“But you keep my old scarf from that very first week / cause it reminds you of innocence and it smells like me,” sings Taylor Swift on “All Too Well”, one of the standout tracks from her latest album Red. Swift is a lot of things –Forbes list topper, Queen of iTunes, lover of all things chiffon– but innocent sure isn’t one of them. The doe-eyed superstar has had more boyfriends than Rihanna’s had top 10 hits (i.e. a lot), and with her propensity to publicly name and shame her exes, you have to wonder why so many men still willingly fall into Taylor’s flytrap. It says a lot about her bulletproof appeal, which has allowed her to be both a wholesome idol for young girls and Hollywood’s most unlikely femme fatale.
Swift is still packing fifty shades of rage on Red, but it’s just one of the many conflicting emotions that blow through the album. Throughout its 16 tracks, Swift both lives in the moment and reminisces for the past, begs a boyfriend to stay and vows to never (ever) get back together, mopes at home and parties at the yacht club, and points the finger at every man who has ever done her wrong — and occasionally, even at herself. Swift may have cover girl looks and a bank account bigger than Christina Aguilera’s ego, but she’s still just as confused and messed up as any early twenty-something out there. It’s one of the reasons that her self-penned pop is so relatable, and her undying yearning for picture perfect moments and fairytale endings is something we all share, whether you fit Taylor’s target demographic or not.
Alarm bells went off ahead of Red’s release when Swift released a couple of bubblegum singles: namely the Avril-ish lead offering “We Are Never Ever Getting Back Together” and the dubstep tinged “I Knew You Were Trouble”. Had Taylor ditched country music for good? Had she chosen style over substance in her quest for world domination? Not quite. Swift’s Max Martin collaborations don’t make up the entire album, and they sound fantastic when peppered in amongst her trademark country-pop fare and some other genre stuff than they did on their own. This makes Red not only the most varied and widely-accessibly album of her career, but potentially the most successful too.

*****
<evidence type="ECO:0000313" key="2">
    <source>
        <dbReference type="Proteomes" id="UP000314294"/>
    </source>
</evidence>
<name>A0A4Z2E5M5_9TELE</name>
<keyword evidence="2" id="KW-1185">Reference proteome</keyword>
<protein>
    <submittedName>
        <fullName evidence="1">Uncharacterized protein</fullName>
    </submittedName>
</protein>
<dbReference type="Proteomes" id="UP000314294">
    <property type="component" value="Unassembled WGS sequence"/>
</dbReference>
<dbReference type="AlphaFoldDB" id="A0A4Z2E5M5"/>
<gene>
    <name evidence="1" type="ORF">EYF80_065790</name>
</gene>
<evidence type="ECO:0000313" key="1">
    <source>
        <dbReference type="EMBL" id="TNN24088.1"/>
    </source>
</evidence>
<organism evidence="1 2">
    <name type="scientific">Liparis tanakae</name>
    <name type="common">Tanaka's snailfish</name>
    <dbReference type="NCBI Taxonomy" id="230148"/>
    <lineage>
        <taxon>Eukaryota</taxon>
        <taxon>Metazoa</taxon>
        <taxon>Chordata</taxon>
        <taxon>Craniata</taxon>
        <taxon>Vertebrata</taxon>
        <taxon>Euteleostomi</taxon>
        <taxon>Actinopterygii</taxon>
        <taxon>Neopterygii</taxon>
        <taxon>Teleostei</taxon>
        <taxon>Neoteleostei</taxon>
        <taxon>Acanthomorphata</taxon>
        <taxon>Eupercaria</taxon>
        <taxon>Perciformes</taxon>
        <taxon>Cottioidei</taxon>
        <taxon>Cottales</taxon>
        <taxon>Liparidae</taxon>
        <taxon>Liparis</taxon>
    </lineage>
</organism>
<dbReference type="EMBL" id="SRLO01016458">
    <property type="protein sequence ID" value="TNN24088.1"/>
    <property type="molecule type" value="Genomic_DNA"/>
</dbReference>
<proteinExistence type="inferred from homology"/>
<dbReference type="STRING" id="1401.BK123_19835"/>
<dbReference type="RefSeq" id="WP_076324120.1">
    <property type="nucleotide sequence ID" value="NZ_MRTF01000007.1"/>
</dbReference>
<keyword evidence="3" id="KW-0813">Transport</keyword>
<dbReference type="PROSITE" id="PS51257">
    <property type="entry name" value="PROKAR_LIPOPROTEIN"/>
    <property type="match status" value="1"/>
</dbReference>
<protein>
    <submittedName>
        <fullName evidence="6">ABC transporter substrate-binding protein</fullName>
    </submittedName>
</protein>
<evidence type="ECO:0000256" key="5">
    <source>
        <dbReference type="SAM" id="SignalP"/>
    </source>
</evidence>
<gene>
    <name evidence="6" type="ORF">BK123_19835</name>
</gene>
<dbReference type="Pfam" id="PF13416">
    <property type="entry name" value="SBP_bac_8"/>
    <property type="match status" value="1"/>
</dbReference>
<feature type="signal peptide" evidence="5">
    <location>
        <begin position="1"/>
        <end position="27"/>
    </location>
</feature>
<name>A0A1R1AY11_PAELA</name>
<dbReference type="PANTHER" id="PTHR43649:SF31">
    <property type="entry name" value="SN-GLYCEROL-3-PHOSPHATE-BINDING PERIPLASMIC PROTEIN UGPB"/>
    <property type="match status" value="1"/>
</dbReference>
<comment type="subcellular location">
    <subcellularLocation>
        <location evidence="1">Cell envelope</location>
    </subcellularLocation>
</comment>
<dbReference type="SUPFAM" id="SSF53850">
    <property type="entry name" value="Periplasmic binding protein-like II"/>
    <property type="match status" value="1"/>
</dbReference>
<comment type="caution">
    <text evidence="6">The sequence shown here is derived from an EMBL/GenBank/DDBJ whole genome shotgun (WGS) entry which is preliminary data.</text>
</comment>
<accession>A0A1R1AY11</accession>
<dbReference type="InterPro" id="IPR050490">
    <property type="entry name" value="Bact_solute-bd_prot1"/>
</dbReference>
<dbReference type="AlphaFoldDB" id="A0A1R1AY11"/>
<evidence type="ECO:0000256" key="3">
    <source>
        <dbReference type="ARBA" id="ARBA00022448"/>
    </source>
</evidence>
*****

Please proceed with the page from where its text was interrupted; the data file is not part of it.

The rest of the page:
She tackles sweeping U2 sized rock on Red’s glorious opener “State of Grace”, and successfully tries her hand at gloomy AC balladry by duetting with Snow Patrol’s Gary Lightbody on “The Last Time”. But her skill as a true songwriter shines the brightest on “All Too Well”, where Swift processes a past romance with Jake Gyllenhaal (“Hey you called me up again just to break me like a promise,” she wails) from which the scars have clearly yet to heal. It flies in the face of the anti-Taylor brigade who label her tunes immature by delivering the kind of emotional thwack that very few of her contemporaries are able to match.
Swift still finds time to have fun amidst all the heartache, dropping two of the most joyful love jams of her career with the plucky “Stay Stay Stay” and the exhilarating “Starlight”. She even dives into the subject of sex (shock! horror!) on the sensual “Treacherous”, tenderly stepping into womanhood by cooing about making love to a bad boy. The song simmers and builds for a while, before blowing up with a climactic finish, just like a — well, you know.
But if it’s a mammoth hit that Swift is after, then she need look no further than the G-rated Ke$ha stomper “22″. The Max and Shellback-produced cut has global smash written all over it and is destined to become Red’s biggest success once it inevitably gets the single treatment.
Swift’s growing fame has made her painfully self-aware, and it’s clear when listening to Red that every A-list producer and not-so-subtle boyfriend bashing lyric is just as carefully calculated for chart success as it is a genuine expression of Swift’s artistry and emotions. And that’s completely okay, especially when it works this well. The only thing that stops Red from being a near perfect pop album is its lengthy tracklisting, which almost borders on self-indulgent. The Ed Sheeran duet “Everything Has Changed” is just as bland as one expects from anything with Sheeran’s name attached to it, and Swift’s semi-autobiographical foray into the perils of fame “The Lucky One” isn’t even worthy of iTunes bonus track status. The songstress may not have made her pop masterpiece yet, but at just 22 she’s already come close more than once. And if there’s one thing that Red makes crystal clear, it’s that she’s well on her way to getting there.
Must Download: Everything bar “The Lucky One” and “Everything Has Changed”.
Delete and Destroy: “The Lucky One” and “Everything Has Changed”.
For Fans of: crying alone over old boyfriends, pop songs with actual lyrics (not just dumb words that rhyme), classy yet secretly slutty waifs who outsell your fave’s career in one week.